With online shopping, transactions and communication as prevalent – and as easy – as they are today, it can often be tempting to focus most of your Customer Experience (CX) efforts on getting your virtual presence right.
When many of your customers will engage with you solely on a virtual platform, it can make sense to favor it. However, neglecting your brick-and-mortar experience can lead to inconsistent CX and online backlash.
So, where should you be focusing your CX? Online, or in-store? There’s a case for both.
Social Media and Its Influence on CX
There’s no doubt that social media has a massive influence on the Customer Experience. Negative posts on social media platforms about service received, the company’s policies on certain things, even something as simple as the location of the store, can create a strong negative perception, even among people who have never used the company’s services or outlets.
On the other hand, a good social media management strategy can enhance the public’s perception of the business – again, even when they have no personal engagement experience with your brand – and improve the Customer Experience. That’s why it’s pretty important to make sure you have a strong social media plan in place, both for direct engagement and for responding to negative feedback.
Online Access to Information
Whether someone comes into your brick-and-mortar store or does their shopping purely online, the vast majority of people will have visited your website first. There are several reasons for this, including:
- To find out whether you stock the product or offer the service they need
- To compare prices with other suppliers
- To read reviews of your company
- To simply find out where you are, or how to get in touch
Your website is going to be a primary contact point for most of your potential clients, and you should treat it as such. Make sure that all the most important information about your business is easily accessible – the easier you make it for people to get in touch, the more likely they will do it.
There’s nothing quite as frustrating as trying to get prices for a particular product and coming up against website after website where there are no prices listed, only a form to request a quote and a response that takes hours or days. Of course there are circumstances where it’s difficult to list prices, but make it as simple and speedy as you can for people to find out how much things will cost.
No matter how good your social media game or your website, there’s very little that compares to personal interaction. Fortunately, technology has opened up a multitude of ways to interact with your customers personally, including while online. Live chats via your website, or even something as simple as a competent phone consultant, can dramatically enhance the CX.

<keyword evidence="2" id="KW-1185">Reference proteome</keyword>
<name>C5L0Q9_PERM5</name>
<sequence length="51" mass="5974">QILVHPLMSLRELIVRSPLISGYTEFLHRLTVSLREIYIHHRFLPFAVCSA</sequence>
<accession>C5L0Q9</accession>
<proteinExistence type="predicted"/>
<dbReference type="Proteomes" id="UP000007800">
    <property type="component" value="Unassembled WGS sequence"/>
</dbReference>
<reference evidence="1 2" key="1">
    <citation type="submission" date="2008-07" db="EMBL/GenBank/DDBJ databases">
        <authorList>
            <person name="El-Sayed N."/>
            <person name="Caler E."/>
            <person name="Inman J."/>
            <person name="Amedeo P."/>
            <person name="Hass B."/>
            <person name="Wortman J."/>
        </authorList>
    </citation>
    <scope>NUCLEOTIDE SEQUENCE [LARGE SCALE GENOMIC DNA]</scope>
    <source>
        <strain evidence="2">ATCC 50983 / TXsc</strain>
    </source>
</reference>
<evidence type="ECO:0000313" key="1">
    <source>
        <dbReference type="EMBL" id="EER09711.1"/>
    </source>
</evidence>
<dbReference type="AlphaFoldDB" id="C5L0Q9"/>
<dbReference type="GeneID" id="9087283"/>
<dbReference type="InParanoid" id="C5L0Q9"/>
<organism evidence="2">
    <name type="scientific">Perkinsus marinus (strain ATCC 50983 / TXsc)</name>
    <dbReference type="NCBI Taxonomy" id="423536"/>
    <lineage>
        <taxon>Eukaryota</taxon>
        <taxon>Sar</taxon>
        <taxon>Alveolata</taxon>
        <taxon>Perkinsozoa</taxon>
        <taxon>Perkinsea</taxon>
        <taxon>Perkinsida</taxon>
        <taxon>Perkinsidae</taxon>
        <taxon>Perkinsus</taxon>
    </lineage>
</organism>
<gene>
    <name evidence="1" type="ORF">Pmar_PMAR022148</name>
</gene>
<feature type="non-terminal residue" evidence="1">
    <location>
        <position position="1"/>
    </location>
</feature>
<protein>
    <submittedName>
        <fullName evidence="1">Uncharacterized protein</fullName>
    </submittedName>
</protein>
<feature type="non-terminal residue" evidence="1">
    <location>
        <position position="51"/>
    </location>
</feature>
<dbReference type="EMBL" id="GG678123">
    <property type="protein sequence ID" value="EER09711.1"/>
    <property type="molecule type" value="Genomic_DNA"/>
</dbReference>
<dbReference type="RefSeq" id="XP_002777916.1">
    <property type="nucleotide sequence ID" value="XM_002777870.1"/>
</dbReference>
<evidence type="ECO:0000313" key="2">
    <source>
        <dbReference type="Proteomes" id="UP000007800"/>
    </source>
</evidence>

That said, many people of all ages still enjoy the face-to-face interaction that entering a brick-and-mortar store can provide. Having access to another person who can listen to your questions, understand your facial expressions and physically show you how to use a product creates a much stronger bond and encourages ongoing engagement with your customer.
In fact, it is becoming more common to measure all moments of emotional interaction with a customer, be it face to face, in the call centre or online, and you are able to establish with our Emotional Signature project how these add or destroy value to your business..
Feel it, See it, Buy it
Keeping a brick-and-mortar store can be costly, especially if you carry a significant inventory – the larger your floor space, the higher your rent, after all. But there’s a reason why even previously online-only giants Amazon have opted to open physical stores as well, even though their online business is booming: it offers an unbeatable Customer Experience.
Let’s be realistic – there’s no way Amazon can possibly carry their entire inventory in any one store; it’s far too massive for that. However, people do enjoy the tactile and interactive nature of a physical shop, and the opportunity to see, touch and test out certain products, or even just interact with another person, makes the trip worthwhile.
To keep stores to a manageable size and rent, a growing number of retailers are offering a small section of their inventory at their brick-and-mortar locations, with the bulk of their inventory only available for purchase online.
Others act more like showrooms, with only one of any given model on display, and an expert to talk customers through using it. Most of these customers are perfectly content to place their order online, or even in-store with the assistant’s help, after having seen the product in action.
A negative, or a particularly positive, experience with online interactions can lead to customers in-store; likewise, poor, or amazing, service in-store can lead to bad, or good, online feedback. Neither stands in isolation.
It’s worthwhile to set up standardized responses to certain questions, conduct training to ensure all staff deliver the same level of service, and monitor both your online and physical interactions to make sure there’s consistency.
The important thing to concentrate on is not whether you get more leverage out of your physical or virtual environment, but rather to ensure that customers get a consistent Customer Experience regardless of how they choose to interact with you.